Theorem 1. *Let be a smoothly bounded pseudoconvex domain and assume is a point of finite 1-type in the sense of D’Angelo; that is, . Then, there exist a neighborhood about , an admissible curve connecting and , and positive constants and such that, for all at ,
*

*To prove Theorem 1, we use special coordinates constructed in Section 2 of [13]. Thus, there is a special direction , , so that, for each , the two-dimensional slice becomes a pseudoconvex domain of finite type in , whose type is less than or equal to . We then apply the method which holds for the domains of finite type in as in [6]. To avoid the difficulty to push out the domain in -direction, we use a bumping theorem of Cho [14].*

*2. Special Coordinates*

*Let and be as in Section 1. We may assume that . In this section, we consider special coordinates defined near and then construct “balls" which are of maximal size on which changes by no more than some prescribed number . In the following, we let and be multi-indices with respect to variables. In Theorem 2.1 of [13], You constructed special coordinates which represent the local geometry of near .*

*Theorem 2. Let be a smoothly bounded pseudoconvex domain in with smooth defining function and assume , . Then, there is a holomorphic coordinate system about such that
where and where
*

*Remark 3. *(1) The second condition in (6) and the property (7) say that vanishes to order along axis and order along axis. These properties are crucial for the construction of maximal polydiscs contained in .

(2) There are much more terms (mixed with and and their conjugates) in the summation part of (6) compared to the -extensible domain cases.

*According to Proposition 2.6 and Remark 2.7 of [13], there are pairs of integers , , such that the terms satisfying and with and are dominant terms in the summation part of (6). Also, there is a small constant and a fixed direction , , in direction, such that, for each fixed and for all satisfying , those major terms in the summation part of (6) satisfy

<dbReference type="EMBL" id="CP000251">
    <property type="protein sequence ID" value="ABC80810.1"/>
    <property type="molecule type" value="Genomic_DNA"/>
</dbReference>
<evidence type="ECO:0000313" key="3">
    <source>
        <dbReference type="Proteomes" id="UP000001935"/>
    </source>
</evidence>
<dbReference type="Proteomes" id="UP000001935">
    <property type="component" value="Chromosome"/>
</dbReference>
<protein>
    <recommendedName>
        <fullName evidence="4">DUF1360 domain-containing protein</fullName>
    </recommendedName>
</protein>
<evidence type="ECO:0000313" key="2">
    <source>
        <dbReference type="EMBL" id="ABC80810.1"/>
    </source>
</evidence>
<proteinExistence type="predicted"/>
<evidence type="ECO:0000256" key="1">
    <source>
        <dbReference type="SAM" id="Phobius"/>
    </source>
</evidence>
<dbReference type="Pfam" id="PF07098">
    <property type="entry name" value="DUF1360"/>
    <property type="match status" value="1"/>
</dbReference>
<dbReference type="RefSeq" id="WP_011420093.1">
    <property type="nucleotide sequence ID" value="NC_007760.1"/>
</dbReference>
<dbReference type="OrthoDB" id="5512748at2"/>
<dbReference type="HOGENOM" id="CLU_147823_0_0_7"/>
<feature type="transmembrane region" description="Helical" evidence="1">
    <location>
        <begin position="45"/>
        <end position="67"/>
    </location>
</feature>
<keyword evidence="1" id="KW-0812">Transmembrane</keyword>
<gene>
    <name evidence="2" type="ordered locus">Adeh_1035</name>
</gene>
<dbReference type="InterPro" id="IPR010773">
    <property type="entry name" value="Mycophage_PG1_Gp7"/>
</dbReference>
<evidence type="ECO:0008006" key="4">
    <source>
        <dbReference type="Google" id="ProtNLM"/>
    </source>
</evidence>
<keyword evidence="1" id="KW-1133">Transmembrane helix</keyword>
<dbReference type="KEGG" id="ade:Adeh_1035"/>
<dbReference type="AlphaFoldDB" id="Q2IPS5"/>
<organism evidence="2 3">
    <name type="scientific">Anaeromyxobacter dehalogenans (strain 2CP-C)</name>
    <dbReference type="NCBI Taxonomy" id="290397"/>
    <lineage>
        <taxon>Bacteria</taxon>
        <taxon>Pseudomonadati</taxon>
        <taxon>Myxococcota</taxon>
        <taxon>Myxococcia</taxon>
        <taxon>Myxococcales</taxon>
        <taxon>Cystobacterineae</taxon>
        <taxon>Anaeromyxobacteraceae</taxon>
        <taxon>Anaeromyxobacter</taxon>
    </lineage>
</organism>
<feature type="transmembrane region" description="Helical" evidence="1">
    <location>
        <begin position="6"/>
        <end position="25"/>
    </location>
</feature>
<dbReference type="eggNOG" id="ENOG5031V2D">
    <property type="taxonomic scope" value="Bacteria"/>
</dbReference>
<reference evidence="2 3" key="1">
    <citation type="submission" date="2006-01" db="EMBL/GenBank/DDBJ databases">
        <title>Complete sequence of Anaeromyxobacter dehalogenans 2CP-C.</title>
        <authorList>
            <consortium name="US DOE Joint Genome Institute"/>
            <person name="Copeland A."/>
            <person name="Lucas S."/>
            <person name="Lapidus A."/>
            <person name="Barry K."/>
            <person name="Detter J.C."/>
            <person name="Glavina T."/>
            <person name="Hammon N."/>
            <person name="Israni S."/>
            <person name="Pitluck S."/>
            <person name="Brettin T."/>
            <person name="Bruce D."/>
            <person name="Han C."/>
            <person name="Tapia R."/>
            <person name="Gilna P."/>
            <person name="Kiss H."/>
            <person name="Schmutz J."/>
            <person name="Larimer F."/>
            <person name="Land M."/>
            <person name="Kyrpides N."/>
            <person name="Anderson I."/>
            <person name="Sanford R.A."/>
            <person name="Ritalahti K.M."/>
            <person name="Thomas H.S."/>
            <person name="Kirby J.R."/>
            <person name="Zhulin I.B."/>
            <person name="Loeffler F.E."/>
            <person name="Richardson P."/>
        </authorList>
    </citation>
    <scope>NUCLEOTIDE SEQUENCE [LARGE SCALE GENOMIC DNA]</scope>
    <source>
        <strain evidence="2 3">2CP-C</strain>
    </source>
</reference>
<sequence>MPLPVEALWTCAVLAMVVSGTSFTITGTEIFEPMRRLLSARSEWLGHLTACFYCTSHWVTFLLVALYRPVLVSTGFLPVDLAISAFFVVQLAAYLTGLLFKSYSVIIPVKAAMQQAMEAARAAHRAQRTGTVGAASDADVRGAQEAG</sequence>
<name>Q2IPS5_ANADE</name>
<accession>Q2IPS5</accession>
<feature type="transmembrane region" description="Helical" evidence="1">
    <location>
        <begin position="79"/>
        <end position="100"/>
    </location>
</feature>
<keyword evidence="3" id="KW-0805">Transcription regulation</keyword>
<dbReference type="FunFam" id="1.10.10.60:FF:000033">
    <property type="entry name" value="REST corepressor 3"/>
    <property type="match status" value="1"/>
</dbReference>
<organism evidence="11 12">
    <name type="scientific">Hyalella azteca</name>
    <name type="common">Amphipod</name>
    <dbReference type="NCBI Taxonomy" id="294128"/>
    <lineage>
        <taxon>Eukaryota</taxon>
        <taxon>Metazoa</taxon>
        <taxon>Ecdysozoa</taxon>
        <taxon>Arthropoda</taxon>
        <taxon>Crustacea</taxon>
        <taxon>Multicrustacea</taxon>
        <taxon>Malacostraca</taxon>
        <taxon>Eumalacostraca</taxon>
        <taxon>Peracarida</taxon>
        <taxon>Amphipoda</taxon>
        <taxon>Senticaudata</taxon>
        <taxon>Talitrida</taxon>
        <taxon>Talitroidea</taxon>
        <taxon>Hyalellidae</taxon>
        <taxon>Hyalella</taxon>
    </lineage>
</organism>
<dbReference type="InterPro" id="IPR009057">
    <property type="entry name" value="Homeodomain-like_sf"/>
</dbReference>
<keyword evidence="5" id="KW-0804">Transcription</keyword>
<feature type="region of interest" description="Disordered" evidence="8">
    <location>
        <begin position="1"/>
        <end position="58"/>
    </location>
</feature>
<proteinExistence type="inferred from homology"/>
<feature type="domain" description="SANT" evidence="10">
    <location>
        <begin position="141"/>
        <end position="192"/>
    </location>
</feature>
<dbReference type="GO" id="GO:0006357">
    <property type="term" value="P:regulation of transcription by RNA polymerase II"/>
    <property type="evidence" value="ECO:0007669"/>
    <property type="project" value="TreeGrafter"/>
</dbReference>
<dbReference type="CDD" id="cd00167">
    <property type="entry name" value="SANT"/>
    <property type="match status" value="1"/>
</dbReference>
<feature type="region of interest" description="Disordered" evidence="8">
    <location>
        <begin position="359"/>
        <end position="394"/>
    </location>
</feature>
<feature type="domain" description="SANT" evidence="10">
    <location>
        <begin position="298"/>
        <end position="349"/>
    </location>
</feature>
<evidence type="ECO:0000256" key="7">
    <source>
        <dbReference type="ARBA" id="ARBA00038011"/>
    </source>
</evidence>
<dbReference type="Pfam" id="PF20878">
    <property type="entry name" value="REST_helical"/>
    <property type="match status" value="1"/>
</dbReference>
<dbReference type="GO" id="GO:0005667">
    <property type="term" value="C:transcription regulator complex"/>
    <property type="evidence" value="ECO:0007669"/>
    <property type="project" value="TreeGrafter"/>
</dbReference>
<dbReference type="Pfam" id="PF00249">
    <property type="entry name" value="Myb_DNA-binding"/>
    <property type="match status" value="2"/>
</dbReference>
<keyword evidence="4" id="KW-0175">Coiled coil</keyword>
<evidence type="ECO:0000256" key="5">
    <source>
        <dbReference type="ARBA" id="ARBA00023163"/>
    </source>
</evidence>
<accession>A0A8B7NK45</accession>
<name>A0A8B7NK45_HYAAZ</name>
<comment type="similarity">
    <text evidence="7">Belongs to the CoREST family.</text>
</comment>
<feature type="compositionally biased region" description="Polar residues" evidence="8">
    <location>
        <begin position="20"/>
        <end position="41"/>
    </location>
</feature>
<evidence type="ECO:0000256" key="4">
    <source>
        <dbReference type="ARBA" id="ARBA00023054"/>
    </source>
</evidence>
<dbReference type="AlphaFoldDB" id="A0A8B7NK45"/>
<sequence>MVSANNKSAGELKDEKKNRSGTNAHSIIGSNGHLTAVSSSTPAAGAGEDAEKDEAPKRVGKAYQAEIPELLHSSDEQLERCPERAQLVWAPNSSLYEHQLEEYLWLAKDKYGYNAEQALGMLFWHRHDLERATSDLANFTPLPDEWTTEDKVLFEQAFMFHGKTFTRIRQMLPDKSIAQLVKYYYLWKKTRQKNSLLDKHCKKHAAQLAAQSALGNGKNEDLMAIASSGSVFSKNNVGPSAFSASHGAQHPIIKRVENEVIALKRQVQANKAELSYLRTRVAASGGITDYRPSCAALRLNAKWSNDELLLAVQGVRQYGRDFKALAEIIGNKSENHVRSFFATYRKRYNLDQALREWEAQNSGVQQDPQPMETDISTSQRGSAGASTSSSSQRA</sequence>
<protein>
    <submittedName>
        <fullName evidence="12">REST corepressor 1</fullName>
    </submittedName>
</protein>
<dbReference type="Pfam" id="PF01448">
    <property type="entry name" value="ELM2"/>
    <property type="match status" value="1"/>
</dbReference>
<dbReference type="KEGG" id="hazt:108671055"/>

where and where and .*

*Now, let us fix with and consider the two-dimensional slice . For each near , set , where is the projection of onto along direction. On , following the argument in two-dimensional case as in the proof of Proposition 1.1 in [6], we construct special coordinates about so that, in terms of new coordinates, there are no pure terms in variable in the expression of in (6).*

*Proposition 4. For each fixed , there exists a holomorphic coordinate system , , where is defined by
and the function , given by , , satisfies
where
*

*In view of (6) and (8), the major terms in (10) are where for some and with and . Also, from (8), it follows that
and these terms control the error terms in . As in Section 1 in [6], set
and for each sufficiently small , we set
Thus, for all with , it follows from (8) and (14) that
and hence the summation part of (10) is dominated by .*

*For each near , set , where is the function defined in Proposition 4. For each small , set
For each , let and define
and set , where is replaced by in . The following theorem is about the existence of plurisubharmonic function with maximal Hessian. In [6], for the domains in , Catlin constructed the functions with maximal Hessian on the strip . However, for regular finite type pseudoconvex domains in , we show that the functions have maximal Hessian on each ball and this will suffice to prove the boundary behavior of the invariant metrics. The proof of the following theorem can be found in Theorem 3.2 in [9].*